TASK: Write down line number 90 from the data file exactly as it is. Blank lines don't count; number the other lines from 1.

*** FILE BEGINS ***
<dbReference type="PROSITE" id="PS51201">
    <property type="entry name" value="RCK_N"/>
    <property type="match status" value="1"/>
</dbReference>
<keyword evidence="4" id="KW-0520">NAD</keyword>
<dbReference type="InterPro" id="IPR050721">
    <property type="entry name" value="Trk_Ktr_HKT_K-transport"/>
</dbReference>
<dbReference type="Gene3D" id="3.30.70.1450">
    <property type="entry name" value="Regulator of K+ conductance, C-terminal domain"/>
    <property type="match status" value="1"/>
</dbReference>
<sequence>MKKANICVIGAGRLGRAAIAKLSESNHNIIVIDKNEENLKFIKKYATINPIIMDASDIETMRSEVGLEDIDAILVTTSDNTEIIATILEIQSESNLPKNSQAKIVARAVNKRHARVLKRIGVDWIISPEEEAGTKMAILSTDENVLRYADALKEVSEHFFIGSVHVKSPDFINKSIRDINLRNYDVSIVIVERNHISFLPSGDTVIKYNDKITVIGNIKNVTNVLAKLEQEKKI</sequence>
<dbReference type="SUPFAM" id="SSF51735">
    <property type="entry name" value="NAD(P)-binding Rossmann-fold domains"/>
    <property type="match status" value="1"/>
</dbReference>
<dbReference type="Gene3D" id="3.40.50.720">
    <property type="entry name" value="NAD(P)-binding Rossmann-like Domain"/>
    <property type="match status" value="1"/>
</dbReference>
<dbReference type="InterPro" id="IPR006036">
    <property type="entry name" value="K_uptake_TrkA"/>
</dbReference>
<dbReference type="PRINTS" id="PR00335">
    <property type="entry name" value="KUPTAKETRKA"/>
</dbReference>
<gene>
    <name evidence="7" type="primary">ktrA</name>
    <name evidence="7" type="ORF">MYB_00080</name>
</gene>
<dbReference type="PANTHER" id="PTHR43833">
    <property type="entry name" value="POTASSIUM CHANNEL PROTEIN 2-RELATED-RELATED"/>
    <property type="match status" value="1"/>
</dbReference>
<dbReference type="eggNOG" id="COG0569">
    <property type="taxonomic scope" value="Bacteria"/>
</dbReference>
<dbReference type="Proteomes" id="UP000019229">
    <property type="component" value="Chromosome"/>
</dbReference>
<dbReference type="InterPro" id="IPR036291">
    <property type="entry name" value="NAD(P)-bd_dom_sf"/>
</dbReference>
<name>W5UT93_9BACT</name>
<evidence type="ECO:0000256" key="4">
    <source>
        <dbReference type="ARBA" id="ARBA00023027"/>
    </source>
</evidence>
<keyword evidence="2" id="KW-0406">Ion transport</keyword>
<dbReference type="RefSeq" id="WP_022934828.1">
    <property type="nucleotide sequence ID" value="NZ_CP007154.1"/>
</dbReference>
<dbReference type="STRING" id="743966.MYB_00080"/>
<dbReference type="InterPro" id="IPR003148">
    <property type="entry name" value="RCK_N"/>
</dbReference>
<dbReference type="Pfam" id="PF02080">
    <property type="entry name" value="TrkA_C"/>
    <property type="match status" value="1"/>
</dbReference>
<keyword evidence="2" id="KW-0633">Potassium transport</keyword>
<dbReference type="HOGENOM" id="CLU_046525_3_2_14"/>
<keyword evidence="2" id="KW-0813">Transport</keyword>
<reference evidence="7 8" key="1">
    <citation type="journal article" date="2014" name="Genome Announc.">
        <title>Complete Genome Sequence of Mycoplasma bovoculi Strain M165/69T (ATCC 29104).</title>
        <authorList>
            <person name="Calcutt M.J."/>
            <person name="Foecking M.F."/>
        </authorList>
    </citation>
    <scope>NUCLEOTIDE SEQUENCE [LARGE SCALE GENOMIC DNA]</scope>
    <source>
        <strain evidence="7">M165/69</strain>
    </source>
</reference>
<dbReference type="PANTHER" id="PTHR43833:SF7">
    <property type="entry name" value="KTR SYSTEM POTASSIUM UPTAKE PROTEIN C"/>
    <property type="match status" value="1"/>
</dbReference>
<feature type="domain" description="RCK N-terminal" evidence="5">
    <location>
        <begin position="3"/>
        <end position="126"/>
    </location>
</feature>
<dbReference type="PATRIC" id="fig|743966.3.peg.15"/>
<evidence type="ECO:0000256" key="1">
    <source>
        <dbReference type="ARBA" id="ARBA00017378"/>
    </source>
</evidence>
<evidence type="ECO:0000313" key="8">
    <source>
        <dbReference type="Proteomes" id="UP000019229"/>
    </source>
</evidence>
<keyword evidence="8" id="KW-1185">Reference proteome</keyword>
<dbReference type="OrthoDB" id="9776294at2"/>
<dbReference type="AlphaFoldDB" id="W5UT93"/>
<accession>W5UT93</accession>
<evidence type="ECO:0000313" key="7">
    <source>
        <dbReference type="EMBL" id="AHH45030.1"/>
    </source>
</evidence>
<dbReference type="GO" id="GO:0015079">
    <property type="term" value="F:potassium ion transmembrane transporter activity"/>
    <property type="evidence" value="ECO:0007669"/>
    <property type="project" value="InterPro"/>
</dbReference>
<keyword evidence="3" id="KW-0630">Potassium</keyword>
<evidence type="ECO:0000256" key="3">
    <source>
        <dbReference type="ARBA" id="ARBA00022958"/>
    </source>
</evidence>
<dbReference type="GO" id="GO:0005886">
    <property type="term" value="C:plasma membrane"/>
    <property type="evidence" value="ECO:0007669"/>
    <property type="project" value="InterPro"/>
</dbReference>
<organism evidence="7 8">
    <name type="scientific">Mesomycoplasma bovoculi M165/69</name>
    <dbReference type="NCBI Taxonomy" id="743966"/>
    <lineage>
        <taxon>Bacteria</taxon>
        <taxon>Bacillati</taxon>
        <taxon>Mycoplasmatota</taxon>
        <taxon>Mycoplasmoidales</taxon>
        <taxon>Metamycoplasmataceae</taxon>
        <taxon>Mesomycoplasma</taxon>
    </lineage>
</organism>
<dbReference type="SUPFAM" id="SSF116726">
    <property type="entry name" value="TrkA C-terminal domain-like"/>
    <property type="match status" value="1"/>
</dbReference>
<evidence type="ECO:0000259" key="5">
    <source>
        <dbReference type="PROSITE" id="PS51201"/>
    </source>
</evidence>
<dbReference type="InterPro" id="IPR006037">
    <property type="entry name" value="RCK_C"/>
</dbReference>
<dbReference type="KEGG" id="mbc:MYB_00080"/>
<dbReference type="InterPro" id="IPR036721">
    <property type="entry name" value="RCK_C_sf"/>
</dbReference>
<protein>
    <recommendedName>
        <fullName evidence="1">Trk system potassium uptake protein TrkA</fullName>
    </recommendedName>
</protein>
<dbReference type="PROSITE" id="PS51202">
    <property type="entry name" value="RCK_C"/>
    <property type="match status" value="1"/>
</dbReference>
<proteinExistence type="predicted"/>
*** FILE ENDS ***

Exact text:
<evidence type="ECO:0000256" key="1">